George Long Duyckinck

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George Long Duyckinck

George Long Duyckinck (October 17, 1828 – March 30, 1863) was a New York City writer.

Biography[edit]

He was born on October 17, 1828, his sibling was Evert Augustus Duyckinck.

He attended Geneva College and then entered New York University, and graduated in 1843. He studied law and was admitted to the bar, but never practiced. After the completion of his legal studies he traveled extensively in Europe in 1847–1848, and on his return became joint editor with his brother Evert of The Literary World, afterward becoming joint author with his brother of the Cyclopaedia of American Literature. He then revisited Europe, and, on his return in 1857, entered on a separate career of authorship in a congenial department. During the 1850s, the Duyckinck brothers were the unofficial heads of the New York literary scene.[1]

He was by early training and long-established choice warmly attached to the liturgy and order of the Protestant Episcopal Church, and especially interested in its biographical literature. To this he devoted himself, and, having been elected treasurer of the Sunday School union and Church book society, he began a series of biographies of English clergymen, with a view to attract the interest of American readers. The first of these was the "Life of George Herbert" (New York, 1858), followed by the lives of Bishop Thomas Ken (1859), Jeremy Taylor (1860), and Hugh Latimer (1861). These memoirs were condensed to a simple narrative; but they are regarded as contributions of high value. Duyckinck contemplated writing the life of Bishop Leighton, but before entering on its preparation he was seized with the illness that terminated his life.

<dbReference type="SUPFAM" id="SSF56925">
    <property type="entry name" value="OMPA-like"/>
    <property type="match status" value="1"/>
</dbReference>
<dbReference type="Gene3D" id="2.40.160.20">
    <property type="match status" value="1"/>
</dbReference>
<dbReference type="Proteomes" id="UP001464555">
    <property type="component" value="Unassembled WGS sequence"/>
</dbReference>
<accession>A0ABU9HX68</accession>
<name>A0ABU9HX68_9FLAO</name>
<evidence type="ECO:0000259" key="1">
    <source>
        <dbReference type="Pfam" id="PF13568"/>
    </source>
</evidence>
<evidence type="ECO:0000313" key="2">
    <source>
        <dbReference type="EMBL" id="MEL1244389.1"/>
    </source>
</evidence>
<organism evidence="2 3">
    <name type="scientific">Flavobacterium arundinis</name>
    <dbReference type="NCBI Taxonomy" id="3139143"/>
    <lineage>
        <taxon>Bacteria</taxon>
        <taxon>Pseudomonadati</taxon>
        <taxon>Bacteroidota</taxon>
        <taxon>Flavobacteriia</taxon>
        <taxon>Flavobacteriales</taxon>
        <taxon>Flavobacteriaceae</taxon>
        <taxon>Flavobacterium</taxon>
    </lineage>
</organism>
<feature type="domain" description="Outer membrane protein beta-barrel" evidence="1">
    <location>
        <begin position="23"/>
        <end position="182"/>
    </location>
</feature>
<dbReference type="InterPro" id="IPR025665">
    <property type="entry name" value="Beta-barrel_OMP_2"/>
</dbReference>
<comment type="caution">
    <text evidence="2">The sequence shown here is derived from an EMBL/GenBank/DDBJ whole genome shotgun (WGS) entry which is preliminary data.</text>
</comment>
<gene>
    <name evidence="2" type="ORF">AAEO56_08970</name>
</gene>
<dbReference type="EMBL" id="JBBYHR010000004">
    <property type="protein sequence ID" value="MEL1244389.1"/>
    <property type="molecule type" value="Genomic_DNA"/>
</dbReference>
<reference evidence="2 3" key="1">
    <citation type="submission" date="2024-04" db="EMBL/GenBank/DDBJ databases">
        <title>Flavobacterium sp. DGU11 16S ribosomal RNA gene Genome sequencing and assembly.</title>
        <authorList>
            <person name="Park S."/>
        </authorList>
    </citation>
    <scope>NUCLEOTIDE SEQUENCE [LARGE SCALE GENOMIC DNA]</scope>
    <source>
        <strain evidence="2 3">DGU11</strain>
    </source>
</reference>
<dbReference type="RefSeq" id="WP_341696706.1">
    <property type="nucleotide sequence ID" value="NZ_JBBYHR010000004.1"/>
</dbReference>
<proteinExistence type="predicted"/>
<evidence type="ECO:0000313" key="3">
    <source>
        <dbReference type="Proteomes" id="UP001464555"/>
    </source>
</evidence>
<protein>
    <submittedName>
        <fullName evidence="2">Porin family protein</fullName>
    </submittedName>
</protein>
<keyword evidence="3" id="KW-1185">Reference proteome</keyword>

He died on March 30, 1863.

Notes[edit]

  1. ^ Delbanco, Andrew: Melville, His World and Work. New York: Alfred A. Knopf, 2005: 93. ISBN 0-375-40314-0

References[edit]